The TV show will never rival any of the major US sports but it teaches us that an athlete’s reach should exceed their grasp
As bantering sports commentators, barstool fans and tall, handsome retired athletes endlessly debate which sport will emerge as the future national pastime, a subversive competitor has been muscling up the pop culture Salmon Ladder. American Ninja Warrior has no realistic hope of surpassing the popularity of baseball, football, basketball, and ice hockey because it can’t be monetized to the extent that they can. And yet ANW, despite being based on a Japanese show Sasuke, may reflect the American spirit of rugged individualism, bootstrap inspiration, and “content of character” equal opportunity more than any other rising sport.
Talk about a level playing field. In what other sport can you watch a doctor compete alongside a stay-at-home mother? A professional rock climber battle it on the same unforgiving course as a weatherman, a teacher, a soldier? A 19-year-old is as welcome as a 70-year-old. A former Olympian or pro-football player has as much chance as an amputee. It is a sport that welcomes the huddled masses and tempest-tossed of all backgrounds, asking only that you leave it all out on the course. No excuses are asked for and, to the credit of each competitor, no excuses are offered. Even when they bounce head-first off a padded obstacle or splat foolishly into the water after a fail, most pop up waving their arms triumphantly. They celebrate the journey as much as the destination.
For those unfamiliar with ANW, the destination is a buzzer that the contestant hits after completing an obstacle course. The tricky part is that there are four separate stages, and each one is increasingly difficult. Completing all four stages with the fastest time wins you $1,000,000. The courses are so grueling that in 10 seasons, only two competitors out of thousands have finished all of them. In Season 7, Geoff Britten became the first to complete Stage 4 – climbing up a 75-foot rope in 30 seconds – with only one second remaining. Unfortunately, in a simultaneously heart-wrenching and heart-rousing moment, Isaac Caldiero also completed the stage but with a faster time, snatching away the million dollars.
ANW has the chummy atmosphere of a small-town barn-raising, with the entire community offering support. There are no angry beer-sotted fans yelling insults or trying to rattle the competitors. Every attempt feels intimate and personal, as if we are all better people just by witnessing their struggle. The thunk we feel in our hearts as someone barely passes an obstacle is an expression, not of fear, but of compassion. The vocal fans embody John Donne’s words that every person “a piece of the continent, a part of the main” because we are all “involved in mankind.” It is a celebration of human hope as palpable as a graduation or wedding.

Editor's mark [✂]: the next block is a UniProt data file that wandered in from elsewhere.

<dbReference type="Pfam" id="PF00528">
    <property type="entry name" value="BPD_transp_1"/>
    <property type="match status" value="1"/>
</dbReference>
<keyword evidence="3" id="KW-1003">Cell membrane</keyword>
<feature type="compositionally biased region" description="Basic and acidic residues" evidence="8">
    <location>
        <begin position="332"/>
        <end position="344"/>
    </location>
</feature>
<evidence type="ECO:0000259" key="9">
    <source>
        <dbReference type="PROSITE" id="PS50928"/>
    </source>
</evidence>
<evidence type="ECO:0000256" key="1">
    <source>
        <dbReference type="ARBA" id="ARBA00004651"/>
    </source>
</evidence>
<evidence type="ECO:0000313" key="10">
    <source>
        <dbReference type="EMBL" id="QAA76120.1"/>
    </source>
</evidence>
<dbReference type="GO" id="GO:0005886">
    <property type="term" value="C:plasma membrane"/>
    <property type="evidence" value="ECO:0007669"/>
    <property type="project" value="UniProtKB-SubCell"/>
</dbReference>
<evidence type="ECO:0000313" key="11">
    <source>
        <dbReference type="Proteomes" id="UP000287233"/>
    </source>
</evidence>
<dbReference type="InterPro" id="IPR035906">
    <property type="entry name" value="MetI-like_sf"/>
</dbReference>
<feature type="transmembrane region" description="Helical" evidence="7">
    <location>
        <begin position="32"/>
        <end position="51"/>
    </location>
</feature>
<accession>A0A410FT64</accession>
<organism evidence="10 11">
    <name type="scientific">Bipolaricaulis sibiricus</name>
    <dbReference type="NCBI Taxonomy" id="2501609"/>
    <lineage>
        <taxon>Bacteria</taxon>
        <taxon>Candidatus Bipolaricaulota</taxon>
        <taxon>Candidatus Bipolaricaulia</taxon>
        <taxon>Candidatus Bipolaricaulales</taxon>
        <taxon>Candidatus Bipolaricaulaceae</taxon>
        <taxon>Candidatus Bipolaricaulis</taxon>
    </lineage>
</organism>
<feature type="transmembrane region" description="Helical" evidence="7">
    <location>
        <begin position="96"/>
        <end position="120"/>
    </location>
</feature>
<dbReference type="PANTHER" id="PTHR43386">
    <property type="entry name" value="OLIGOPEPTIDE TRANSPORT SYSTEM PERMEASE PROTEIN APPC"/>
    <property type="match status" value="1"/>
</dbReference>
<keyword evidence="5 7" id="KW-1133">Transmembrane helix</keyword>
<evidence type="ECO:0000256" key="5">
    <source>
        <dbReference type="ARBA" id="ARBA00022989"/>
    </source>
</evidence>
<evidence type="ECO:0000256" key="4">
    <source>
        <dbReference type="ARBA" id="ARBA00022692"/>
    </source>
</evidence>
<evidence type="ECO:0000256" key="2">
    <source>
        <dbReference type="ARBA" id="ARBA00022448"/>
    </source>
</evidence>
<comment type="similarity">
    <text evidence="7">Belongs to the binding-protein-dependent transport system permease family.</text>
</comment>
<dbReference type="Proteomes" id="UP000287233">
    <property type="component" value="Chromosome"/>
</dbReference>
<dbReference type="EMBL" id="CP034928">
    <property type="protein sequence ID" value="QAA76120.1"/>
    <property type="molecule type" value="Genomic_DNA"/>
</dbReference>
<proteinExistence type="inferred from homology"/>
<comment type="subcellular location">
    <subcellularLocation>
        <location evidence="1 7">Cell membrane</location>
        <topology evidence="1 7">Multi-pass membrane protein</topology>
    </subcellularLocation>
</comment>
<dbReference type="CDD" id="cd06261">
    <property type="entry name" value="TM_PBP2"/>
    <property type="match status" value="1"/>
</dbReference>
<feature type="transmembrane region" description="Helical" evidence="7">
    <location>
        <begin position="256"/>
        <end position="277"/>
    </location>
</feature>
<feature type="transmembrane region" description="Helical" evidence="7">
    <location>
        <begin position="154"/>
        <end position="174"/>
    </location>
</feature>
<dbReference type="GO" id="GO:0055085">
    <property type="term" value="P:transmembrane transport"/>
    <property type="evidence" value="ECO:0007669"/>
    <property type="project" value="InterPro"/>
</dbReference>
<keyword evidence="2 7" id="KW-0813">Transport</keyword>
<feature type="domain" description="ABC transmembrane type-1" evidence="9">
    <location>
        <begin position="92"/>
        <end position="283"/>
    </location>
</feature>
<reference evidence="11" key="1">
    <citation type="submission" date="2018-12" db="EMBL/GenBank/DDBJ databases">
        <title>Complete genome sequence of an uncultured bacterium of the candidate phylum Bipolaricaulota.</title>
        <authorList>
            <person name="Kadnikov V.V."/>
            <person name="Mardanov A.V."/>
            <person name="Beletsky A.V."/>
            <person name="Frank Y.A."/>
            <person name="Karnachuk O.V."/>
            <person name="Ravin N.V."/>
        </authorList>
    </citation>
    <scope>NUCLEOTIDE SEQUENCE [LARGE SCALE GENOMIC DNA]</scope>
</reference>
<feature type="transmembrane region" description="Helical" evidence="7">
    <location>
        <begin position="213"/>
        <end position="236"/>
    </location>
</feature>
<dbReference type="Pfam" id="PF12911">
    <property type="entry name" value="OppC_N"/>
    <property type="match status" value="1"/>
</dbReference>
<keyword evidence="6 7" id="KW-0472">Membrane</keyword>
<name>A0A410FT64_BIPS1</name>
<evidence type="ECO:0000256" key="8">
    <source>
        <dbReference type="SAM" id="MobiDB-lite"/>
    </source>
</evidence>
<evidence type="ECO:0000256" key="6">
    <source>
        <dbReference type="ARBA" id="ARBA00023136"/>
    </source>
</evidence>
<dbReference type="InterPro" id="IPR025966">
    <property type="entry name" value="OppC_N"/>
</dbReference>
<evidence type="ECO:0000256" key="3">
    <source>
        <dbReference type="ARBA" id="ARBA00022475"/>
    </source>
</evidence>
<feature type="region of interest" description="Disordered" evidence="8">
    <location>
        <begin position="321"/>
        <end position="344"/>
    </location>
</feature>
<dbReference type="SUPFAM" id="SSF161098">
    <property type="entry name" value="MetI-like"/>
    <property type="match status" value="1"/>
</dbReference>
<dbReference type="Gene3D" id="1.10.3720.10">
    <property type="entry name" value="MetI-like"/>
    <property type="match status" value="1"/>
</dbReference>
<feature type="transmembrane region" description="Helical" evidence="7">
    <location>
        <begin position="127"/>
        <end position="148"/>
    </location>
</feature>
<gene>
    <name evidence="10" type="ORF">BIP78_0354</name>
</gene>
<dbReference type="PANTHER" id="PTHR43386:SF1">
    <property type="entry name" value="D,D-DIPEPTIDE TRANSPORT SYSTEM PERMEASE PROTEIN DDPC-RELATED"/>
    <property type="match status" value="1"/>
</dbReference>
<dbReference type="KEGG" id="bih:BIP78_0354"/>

Watching other sports is undeniably entertaining, but no other sport is as inspiring on an individual level. When we observe skilled athletes do something amazing, it may inspire us to train harder to do what they do. But with ANW, many of the contestants were inspired by the show to overcome some tremendous personal obstacles, from poverty to illness to unhealthy habits. For some it is a chance at redemption, for others a comeback from physical debilitation. Contestants have competed with rheumatoid arthritis, diabetes, and even a recent open-heart surgery. Seeing average Americans who have built their own ANW-style obstacle course in their yards or even inside their homes in order to train, inspires the rest of us to get off the couch and be more active. They make no excuses, so how can we?
This season has featured a run by Ryan Carson, whose right leg had been amputated below the knee. With only three weeks training, Carson managed to complete four obstacles that had defeated many other competitors. He in turn was inspired by Artis Thompson III, an amputee who had competed on several previous seasons.
ANW has been particularly inspiring for women. They must face the same course as the men with no modifications to account for size or strength. Many women have accepted that challenge and through their exceptional performances have become heroes. In 2014, Kacy Catanzaro, at only 5ft and 95lbs, bested men a foot taller and twice her weight to become the first woman to qualify for the finals and, so far, the only woman to complete a City Finals course. She inspired girls to push beyond what they assumed were their physical limitations. Since her initial success, dozens of other women have competed side by side with men.
The popularity of ANW has grown considerably over 10 seasons. In the first season, 1,000 people submitted video-taped auditions; for the 10th season, producers received 50,000 tapes. Gyms specifically designed to train the next generation of contestants have popped up all over America, with young children dancing through Floating Steps and sprinting up the Warped Wall. Though this probably will always be a niche sport, it is the sport that America needs: a pastime that embodies our values of inclusivity, individualism, and hope. It teaches us, to paraphrase Robert Browning, that an athlete’s reach should exceed their grasp.
Read more at The Guardian.